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Mystery to the Origin of Long-Lived, Skin-Deep Immune Cells Uncovered, A*STAR Study


6/7/2012 9:37:27 AM

7 June 2012 --

1. Scientists at A*STAR’s Singapore Immunology Network (SIgN) uncovered the origin of a group of skin-deep immune cells that act as the first line of defence against harmful germs and skin infections. SIgN scientists discovered that these sentry cells of the skin, called the Langerhans cells (LCs), originate from two distinct embryonic sites - the early yolk sac and the foetal liver.

2. LCs are dendritic cells (DCs) found in the outermost layer of the skin. DCs are a critical component of the immune system because they are the only cells able to ‘see’ and ‘alert’ other responding immune cells to initiate a protective response against harmful foreign invaders. Like sentries of the immune system, DCs are strategically positioned where they are likely to encounter harmful pathogens. Identifying the source of these specialised immune cells may hold exciting possibilities to novel strategies for vaccination and treatment of autoimmune diseases and inflammatory skin disorders.

3. In contrast to other DCs which are constantly replaced by a circulating pool of bone marrow-derived precursors, LCs has the interesting ability to maintain themselves throughout life. While it is established that these long-lived sentry cells of the skin arise from precursors that are recruited to the skin prior to birth, this is the first time that the exact origin of the precursors of LCs is revealed through advanced fate-mapping technique (a method of tracing cell lineages to their embryonic origin).

4. In this study, published in the June issue of Journal of Experimental Medicine, Dr Florent Ginhoux, and his team demonstrated that adult LCs originate from two distinct embryonic lineages in two succeeding waves. The first wave of precursor cells from the yolk sac ‘seed’ the skin before the onset of the foetal liver. Interestingly, the team discovered that at the later stage of development, the yolk-sac precursors are largely replaced by a type of white blood cells from the foetal liver.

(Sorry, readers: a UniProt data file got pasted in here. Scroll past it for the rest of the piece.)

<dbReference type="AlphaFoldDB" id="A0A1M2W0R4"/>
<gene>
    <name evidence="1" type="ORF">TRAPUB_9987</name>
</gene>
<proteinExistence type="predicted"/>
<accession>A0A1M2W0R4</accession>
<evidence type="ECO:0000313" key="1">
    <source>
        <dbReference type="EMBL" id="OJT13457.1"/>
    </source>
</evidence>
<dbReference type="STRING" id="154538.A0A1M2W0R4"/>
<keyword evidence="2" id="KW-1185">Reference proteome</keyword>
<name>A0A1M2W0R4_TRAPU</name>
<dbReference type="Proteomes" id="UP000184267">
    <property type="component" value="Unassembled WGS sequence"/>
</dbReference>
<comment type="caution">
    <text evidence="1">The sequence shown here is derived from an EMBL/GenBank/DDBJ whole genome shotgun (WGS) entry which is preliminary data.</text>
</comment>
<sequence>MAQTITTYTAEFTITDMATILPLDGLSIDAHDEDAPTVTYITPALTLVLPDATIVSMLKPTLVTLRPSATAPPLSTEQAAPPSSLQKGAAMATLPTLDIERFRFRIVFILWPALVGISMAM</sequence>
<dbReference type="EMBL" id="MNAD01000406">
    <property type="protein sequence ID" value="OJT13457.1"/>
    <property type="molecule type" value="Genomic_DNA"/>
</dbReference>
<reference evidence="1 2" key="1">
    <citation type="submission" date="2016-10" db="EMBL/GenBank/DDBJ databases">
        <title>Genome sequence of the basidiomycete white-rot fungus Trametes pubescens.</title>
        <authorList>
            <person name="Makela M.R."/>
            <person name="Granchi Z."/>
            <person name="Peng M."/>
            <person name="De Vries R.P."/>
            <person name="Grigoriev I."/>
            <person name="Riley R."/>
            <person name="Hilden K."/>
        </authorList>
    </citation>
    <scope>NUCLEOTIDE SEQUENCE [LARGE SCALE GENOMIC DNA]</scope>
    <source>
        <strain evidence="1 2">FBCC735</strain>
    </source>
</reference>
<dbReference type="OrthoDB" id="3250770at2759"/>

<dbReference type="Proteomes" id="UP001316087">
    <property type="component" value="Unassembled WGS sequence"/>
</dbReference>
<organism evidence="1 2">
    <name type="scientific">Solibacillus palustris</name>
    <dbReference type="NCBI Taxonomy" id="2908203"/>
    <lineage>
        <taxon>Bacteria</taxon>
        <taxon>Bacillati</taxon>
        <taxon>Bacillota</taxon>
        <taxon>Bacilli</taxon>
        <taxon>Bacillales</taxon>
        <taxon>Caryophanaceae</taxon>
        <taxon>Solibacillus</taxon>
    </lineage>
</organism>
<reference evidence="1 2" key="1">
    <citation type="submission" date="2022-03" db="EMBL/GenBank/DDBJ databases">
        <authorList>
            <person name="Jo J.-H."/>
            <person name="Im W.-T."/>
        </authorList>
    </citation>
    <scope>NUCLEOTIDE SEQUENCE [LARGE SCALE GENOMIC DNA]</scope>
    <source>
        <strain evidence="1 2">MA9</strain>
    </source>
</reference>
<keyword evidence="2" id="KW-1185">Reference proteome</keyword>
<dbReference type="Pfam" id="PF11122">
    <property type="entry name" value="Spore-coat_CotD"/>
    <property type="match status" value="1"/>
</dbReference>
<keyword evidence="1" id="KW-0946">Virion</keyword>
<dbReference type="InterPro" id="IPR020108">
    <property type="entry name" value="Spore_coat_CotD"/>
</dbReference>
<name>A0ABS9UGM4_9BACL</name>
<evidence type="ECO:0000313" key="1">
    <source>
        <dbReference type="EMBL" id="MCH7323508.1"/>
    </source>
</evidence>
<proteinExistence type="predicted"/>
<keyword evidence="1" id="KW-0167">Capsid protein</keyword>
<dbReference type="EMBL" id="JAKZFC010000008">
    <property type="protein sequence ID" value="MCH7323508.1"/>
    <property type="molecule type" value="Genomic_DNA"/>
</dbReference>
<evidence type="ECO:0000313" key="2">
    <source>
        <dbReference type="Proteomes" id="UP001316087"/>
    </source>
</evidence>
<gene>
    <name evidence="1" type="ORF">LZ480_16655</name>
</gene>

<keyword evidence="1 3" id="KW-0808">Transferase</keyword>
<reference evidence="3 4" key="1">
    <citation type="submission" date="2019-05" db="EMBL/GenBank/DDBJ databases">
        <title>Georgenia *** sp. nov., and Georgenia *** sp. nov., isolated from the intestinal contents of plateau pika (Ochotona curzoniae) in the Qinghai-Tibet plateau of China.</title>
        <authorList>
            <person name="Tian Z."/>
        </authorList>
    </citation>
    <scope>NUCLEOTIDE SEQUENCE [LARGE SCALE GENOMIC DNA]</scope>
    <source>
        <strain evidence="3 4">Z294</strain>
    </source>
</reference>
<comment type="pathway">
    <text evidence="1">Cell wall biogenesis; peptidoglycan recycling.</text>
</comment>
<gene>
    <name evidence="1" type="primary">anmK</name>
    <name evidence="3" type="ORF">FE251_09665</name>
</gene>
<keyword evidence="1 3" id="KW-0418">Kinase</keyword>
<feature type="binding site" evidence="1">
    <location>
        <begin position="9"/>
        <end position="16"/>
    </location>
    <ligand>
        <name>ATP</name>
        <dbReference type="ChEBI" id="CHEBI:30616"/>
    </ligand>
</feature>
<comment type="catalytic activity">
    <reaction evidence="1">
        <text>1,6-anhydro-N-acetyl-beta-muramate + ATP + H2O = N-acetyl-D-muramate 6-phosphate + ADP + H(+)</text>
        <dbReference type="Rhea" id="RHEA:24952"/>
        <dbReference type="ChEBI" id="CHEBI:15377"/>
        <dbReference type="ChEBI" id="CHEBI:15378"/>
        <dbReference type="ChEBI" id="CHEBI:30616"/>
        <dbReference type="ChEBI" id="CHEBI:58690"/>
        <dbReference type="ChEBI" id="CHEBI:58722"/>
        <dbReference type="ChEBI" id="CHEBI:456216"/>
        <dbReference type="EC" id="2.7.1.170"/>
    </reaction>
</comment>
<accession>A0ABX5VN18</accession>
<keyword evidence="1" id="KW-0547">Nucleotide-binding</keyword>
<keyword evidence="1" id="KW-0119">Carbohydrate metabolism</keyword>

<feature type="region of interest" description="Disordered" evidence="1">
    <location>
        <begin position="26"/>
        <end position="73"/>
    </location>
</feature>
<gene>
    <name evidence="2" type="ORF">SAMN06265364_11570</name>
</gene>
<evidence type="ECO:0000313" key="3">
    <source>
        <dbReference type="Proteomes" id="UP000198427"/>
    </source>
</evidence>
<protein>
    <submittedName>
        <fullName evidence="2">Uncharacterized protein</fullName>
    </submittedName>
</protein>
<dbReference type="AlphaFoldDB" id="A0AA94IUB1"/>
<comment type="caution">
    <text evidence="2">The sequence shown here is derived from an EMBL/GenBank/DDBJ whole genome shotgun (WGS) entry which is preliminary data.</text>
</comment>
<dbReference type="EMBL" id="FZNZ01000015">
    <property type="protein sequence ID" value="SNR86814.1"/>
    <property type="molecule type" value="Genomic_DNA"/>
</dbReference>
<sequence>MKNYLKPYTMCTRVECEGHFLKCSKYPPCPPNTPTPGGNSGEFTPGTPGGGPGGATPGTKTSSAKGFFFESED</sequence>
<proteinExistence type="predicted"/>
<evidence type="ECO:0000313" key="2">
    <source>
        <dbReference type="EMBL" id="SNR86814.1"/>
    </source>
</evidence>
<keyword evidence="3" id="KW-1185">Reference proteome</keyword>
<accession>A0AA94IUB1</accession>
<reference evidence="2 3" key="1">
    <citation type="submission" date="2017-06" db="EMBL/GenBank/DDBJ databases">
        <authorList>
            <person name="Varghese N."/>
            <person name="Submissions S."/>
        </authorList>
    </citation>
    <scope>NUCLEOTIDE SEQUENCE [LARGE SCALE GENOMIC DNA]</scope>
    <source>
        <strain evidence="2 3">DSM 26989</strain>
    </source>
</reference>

5. Said Dr Ginhoux, Principal Investigator of SIgN, “Whether this unique dual origin of Langerhans cells influences their ability to maintain skin integrity or dictate their specialised immune functions in response to microbes and vaccines needs to be examined. But having identified their origin surely opens new possibilities of using them as novel vaccination strategies or as therapeutic tool for treating inflammatory skin diseases like psoriasis.”

6. Scientific Director of SIgN, Professor Paola Castagnoli said, “This discovery sheds light on understanding the complexities of the immune system, in particular the relationship between immune responses and human diseases. It will bring us closer to our goal of discovering novel ways of treating and preventing a range of immune diseases that will impact healthcare.”

1. The research findings described in this media release can be found in the 7 May online issue of The Journal of Experimental Medicine under the title, "Adult Langerhans cells derive predominantly from embryonic fetal liver monocytes with a minor contribution of yolk sac-derived macrophages” by Guillaume Hoeffel1, Yilin Wang1, Melanie Greter2,3, Peter See1, Pearline Teo1, Benoit Malleret1, Marylene Leboeuf2,3, Donovan Low1, Guillaume Oller1, Francisca Almeida1, Sharon H.Y. Choy4 , Marcos Grisotto5, Laurent Renia1, Simon J. Conway6, E. Richard Stanley7, Jerry K.Y. Chan8,9,10, Lai Guan Ng1, Igor M. Samokhvalov11, Miriam Merad2,3, and Florent Ginhoux1